Public outrage as Brazilian club signs goalkeeper convicted of killing his girlfriend20 March 2017

Brazilianclub Boa Esporteisfacingabacklashaftergivingtwo-year contracttoBrunoFernandesdeSouza,whowas convictedofmurderinghisgirlfriendandhavingherbodyfedtohisdogs,as theirnewgoalkeeper.

Bruno, who previously played for Flamengo and Atlético, was released last month serving less than a third of the 22-year sentence handed down by a lower court for ordering the 2010 killing of his former partner and mother of his child.

The announcement drew anger from the family of the victim, Eliza Samudio, and women’s rights groups.

“Women are outraged and so are the general public. It is as if he had gone unpunished,” wrote Djamila Ribeiro, a political philosopher and feminist activist, on the UOL website.

On 14 March, women’s rights group Frente Feminista de Virginia organised a protest outside the club’s ground and highlighted in a statement: “This signing is looking to give visibility to the club because of the player’s life and career in clubs like Flamengo. We refuse to accept the idea that the lives of women can be disregarded in exchange for money.”

Days after the announcement, the club’s website was hacked and its homepage replaced by a message reading: “This action is aimed at repudiating Boa Esporte and all their sponsors for directly supporting femicide!!!”.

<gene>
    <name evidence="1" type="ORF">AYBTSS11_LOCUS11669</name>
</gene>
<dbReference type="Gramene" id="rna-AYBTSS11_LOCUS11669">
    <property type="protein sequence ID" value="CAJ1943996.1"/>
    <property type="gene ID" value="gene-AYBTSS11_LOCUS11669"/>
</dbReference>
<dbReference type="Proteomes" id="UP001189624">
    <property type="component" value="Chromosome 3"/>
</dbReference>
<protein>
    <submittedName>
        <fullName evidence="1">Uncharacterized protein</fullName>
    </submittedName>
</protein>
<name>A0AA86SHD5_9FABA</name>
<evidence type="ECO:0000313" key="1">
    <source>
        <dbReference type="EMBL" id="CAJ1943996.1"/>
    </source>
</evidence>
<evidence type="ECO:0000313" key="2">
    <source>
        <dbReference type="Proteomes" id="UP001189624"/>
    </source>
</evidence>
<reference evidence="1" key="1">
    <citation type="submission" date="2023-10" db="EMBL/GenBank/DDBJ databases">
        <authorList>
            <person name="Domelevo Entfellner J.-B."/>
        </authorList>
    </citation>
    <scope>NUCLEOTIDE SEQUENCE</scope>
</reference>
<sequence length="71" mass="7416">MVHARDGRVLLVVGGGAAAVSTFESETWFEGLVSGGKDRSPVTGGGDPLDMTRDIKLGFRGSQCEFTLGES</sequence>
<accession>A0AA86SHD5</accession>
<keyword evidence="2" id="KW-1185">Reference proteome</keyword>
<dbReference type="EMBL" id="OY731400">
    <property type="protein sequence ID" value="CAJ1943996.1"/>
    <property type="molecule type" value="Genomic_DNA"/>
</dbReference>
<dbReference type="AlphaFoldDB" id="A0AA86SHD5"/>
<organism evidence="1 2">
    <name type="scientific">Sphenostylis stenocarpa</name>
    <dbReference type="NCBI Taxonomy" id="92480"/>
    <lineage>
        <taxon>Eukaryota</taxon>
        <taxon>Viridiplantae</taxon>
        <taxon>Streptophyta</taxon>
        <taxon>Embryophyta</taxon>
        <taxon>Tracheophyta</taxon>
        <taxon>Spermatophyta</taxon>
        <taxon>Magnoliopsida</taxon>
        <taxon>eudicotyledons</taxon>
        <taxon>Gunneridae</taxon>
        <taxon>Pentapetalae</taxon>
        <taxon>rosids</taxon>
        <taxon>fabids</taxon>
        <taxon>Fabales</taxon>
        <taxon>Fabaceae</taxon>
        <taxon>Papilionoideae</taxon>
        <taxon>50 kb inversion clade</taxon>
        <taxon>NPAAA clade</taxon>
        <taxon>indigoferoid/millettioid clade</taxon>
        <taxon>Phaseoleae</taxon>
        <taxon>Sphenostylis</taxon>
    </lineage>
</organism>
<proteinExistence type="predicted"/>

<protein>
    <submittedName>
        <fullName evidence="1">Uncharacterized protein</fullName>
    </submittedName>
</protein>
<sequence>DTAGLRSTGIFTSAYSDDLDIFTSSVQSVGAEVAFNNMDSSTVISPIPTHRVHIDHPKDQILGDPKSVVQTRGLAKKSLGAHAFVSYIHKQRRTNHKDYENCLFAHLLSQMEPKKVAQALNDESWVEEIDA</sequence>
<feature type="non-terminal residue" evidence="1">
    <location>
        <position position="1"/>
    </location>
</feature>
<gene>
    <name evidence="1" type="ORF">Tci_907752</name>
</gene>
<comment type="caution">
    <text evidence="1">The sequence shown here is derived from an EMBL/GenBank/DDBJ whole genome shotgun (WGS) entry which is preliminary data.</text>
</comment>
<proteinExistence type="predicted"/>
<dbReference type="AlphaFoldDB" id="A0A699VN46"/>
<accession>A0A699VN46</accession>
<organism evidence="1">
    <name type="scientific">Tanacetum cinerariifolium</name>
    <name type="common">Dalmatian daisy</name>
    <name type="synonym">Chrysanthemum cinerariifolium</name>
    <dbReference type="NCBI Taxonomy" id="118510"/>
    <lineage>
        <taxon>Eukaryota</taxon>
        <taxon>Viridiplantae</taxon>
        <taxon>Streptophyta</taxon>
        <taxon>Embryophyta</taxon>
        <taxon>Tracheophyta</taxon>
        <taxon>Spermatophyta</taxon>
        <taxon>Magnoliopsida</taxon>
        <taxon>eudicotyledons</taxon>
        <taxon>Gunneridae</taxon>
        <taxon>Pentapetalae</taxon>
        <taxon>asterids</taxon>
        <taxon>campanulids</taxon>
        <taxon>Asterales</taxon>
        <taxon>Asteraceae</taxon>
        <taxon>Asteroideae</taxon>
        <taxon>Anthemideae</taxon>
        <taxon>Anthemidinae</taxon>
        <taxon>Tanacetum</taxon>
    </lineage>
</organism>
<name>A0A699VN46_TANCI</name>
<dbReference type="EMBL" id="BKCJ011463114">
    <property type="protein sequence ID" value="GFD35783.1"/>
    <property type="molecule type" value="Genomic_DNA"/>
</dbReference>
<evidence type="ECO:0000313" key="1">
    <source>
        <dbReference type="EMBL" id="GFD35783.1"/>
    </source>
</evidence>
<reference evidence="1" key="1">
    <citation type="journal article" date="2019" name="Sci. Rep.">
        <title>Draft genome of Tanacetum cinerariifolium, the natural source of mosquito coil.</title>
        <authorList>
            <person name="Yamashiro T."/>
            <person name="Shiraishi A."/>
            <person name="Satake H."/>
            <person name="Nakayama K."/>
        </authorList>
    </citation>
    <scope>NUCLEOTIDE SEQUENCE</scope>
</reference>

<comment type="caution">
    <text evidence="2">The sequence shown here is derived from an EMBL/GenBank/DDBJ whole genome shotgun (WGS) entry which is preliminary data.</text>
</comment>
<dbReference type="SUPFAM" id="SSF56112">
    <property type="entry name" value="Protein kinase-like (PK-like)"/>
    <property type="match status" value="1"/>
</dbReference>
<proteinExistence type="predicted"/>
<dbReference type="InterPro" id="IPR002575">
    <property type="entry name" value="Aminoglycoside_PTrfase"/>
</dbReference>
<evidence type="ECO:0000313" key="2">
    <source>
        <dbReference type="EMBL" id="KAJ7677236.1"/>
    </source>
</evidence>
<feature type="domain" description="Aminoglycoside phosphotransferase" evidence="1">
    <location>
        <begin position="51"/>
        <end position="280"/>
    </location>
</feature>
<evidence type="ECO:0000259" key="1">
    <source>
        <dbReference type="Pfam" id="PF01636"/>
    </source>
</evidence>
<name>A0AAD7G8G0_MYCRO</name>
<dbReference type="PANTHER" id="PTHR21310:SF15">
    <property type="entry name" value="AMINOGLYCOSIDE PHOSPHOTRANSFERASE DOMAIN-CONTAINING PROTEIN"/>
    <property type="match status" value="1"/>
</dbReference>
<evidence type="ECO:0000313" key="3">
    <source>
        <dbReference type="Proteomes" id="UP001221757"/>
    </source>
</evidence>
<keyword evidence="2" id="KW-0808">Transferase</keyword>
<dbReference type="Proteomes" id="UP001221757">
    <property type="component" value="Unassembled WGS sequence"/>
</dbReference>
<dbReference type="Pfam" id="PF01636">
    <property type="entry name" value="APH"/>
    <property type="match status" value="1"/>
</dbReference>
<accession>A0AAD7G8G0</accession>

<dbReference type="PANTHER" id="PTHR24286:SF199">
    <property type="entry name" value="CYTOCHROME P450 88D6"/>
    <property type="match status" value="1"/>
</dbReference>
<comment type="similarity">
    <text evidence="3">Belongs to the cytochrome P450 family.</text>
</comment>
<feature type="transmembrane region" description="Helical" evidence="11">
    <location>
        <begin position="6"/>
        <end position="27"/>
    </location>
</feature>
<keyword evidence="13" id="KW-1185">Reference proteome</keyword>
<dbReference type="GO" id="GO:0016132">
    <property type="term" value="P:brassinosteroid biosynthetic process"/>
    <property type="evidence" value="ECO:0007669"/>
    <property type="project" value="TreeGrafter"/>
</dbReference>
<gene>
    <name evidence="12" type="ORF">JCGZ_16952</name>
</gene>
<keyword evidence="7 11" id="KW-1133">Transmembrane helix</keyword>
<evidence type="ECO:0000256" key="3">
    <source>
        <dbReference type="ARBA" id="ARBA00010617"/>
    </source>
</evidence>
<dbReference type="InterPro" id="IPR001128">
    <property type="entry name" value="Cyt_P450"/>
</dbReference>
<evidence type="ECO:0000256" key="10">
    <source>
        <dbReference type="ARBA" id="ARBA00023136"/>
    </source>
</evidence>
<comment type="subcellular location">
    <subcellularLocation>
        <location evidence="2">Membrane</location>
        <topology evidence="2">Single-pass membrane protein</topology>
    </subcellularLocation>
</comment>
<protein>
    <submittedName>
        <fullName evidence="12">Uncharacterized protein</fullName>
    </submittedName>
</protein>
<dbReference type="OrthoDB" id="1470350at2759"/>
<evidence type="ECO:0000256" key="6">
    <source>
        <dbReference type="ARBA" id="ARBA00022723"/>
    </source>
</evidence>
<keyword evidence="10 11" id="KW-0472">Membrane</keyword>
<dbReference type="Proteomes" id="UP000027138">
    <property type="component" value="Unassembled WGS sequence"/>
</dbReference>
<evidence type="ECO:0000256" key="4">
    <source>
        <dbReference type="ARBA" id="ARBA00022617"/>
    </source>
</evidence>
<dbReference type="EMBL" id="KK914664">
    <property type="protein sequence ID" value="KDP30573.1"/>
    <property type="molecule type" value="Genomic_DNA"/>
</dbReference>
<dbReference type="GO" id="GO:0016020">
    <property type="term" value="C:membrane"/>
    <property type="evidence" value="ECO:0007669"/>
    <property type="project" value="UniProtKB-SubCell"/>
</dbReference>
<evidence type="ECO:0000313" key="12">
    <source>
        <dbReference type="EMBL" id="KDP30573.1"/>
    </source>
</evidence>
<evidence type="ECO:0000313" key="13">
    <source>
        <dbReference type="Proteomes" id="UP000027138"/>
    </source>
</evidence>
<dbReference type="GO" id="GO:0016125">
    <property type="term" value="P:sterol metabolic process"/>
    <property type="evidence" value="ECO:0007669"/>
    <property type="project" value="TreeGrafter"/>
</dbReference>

“In Brazil, the number of femicides is 4,8 in 100,000 women, it is the world’s fifth highest rate. In 2015, a map on gender-based violence revealed that between 2003 and 2013 the number of femicides against black women increased 54%, from 1,864 to 2,875. In 2013, it was found that 33,2% of the femicides were perpetrated by men who were or are in an intimate, familiar, conjugal or similar relationship with the woman,” it continued.

Four sponsors have since withdrawn their support from the team in protest against the decision and the city council of Varginha is currently assessing if they will continue to support the club.

On Facebook, Rone Moraes da Costa, owner of the club, wrote: “In Brazil we do not condemn people to death or to prison forever,

“Therefore, when a prisoner is released, they can find means of forming part of society; working and gaining dignity through work.”

The announcement came a week on the celebration of the International Women’s Day, increasing concerns about femicide and rape in Brazil.

In its latest country report, Amnesty International noted that lethal violence against women had increased by 24% over the previous decade and confirmed that Brazil was one of the worst Latin American countries in which to be a girl or woman. One in three women had suffered physical, verbal or psychological violence over the past year, according to a survey released last week by Datafolha.